Appendix F. Application Development

Application servers are software systems that act as containers for deploying applications. They are typically implemented as virtual machines (VMs), which make it easier to manage running applications, and they coordinate an application’s interactions with other server systems such as databases and web servers. An application server is a software framework that consists of APIs to coordinate and facilitate integration with other servers. They are typically deployed between a web server and a database server in a two- or three-system configuration.

The history of application servers and Internet technology is short but full of rapid innovations. During the early days, the Internet was full of static HTML documents and only web servers were required. With the growth of dynamic content, the Common Gateway Interface (CGI) protocol was invented and it quickly saw widespread use. This protocol was supposed to provide a standard way for web servers to interface with other servers. Nevertheless, it proved to be inadequate for supporting various complex interactions. To support the explosive growth of e-commerce and content-based web sites, three-tiered architecture approaches were quickly adopted as a best implementation practice.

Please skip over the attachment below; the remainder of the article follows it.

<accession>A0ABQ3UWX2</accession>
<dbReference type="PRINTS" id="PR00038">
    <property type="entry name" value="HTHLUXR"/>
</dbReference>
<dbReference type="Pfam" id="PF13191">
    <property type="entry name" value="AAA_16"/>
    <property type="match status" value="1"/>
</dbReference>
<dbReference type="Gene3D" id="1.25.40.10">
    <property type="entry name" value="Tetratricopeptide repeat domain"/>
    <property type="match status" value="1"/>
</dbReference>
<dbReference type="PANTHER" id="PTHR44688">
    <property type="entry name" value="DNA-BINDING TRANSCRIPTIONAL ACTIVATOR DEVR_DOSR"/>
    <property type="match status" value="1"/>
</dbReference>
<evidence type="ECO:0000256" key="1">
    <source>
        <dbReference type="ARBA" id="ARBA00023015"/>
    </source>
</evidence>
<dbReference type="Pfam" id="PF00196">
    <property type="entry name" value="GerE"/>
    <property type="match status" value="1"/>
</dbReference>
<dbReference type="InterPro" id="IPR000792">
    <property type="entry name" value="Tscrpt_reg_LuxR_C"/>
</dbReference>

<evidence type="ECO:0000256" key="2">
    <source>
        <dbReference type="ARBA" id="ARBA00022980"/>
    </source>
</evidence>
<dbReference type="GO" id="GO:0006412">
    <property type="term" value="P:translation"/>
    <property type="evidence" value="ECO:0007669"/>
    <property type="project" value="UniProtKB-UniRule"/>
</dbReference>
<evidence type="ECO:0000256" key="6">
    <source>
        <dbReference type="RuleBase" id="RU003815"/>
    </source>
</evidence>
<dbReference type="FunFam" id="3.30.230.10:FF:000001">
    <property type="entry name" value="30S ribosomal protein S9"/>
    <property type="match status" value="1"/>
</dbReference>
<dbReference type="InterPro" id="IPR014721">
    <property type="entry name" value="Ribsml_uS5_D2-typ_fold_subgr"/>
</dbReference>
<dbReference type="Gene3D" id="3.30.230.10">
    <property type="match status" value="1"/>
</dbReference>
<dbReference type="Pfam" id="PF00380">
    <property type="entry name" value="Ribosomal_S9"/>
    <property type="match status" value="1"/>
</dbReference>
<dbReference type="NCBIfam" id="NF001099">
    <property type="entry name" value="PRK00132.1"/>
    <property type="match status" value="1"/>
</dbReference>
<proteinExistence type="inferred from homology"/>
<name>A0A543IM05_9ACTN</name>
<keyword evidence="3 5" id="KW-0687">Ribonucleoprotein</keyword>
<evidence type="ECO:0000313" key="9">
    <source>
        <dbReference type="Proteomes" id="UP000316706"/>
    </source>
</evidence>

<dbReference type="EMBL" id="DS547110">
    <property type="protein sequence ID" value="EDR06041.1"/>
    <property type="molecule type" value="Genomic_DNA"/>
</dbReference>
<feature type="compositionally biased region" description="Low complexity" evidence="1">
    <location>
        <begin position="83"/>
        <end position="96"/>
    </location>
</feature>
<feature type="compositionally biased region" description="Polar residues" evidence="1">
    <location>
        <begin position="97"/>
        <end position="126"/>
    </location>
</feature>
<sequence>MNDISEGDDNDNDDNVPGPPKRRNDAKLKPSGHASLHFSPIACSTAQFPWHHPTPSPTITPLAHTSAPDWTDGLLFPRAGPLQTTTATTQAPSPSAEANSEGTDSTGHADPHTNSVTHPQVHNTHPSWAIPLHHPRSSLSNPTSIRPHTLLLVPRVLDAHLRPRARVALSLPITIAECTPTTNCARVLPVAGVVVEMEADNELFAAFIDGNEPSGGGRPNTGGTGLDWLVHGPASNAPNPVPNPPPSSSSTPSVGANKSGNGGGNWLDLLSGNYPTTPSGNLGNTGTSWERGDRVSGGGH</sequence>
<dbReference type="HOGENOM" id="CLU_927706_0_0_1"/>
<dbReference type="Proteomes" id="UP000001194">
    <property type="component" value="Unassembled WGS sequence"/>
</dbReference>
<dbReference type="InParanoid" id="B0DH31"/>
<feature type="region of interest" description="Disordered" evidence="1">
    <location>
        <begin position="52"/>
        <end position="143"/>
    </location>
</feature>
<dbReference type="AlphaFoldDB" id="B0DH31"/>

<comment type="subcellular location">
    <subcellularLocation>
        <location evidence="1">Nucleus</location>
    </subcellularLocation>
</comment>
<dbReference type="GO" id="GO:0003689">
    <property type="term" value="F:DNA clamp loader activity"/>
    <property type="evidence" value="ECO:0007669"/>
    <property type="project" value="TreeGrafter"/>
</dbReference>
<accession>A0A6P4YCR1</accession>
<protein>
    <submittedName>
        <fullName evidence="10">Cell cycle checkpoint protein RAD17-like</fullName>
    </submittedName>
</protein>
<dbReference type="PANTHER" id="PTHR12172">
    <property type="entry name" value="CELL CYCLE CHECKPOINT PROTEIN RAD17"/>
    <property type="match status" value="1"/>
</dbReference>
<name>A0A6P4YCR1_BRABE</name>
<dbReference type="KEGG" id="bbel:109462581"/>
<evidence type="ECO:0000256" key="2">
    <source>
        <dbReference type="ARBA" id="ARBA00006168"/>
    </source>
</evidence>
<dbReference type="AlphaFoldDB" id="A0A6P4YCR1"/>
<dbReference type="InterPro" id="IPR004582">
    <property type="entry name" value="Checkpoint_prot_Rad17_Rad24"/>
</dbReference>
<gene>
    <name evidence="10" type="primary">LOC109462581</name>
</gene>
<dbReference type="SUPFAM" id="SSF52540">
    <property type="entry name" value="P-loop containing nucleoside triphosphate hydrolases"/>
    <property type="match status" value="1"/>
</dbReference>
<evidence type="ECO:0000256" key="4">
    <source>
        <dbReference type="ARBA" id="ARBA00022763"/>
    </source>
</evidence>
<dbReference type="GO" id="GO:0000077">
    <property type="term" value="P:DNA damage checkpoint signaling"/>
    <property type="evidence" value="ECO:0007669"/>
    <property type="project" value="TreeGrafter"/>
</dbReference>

Enterprise-class application servers are available for all major technology stacks—J2EE, .NET, LAMP, etc.--and have kept up with the technology trends by providing facilities to implement Service Oriented Architectures (SOAs) ...

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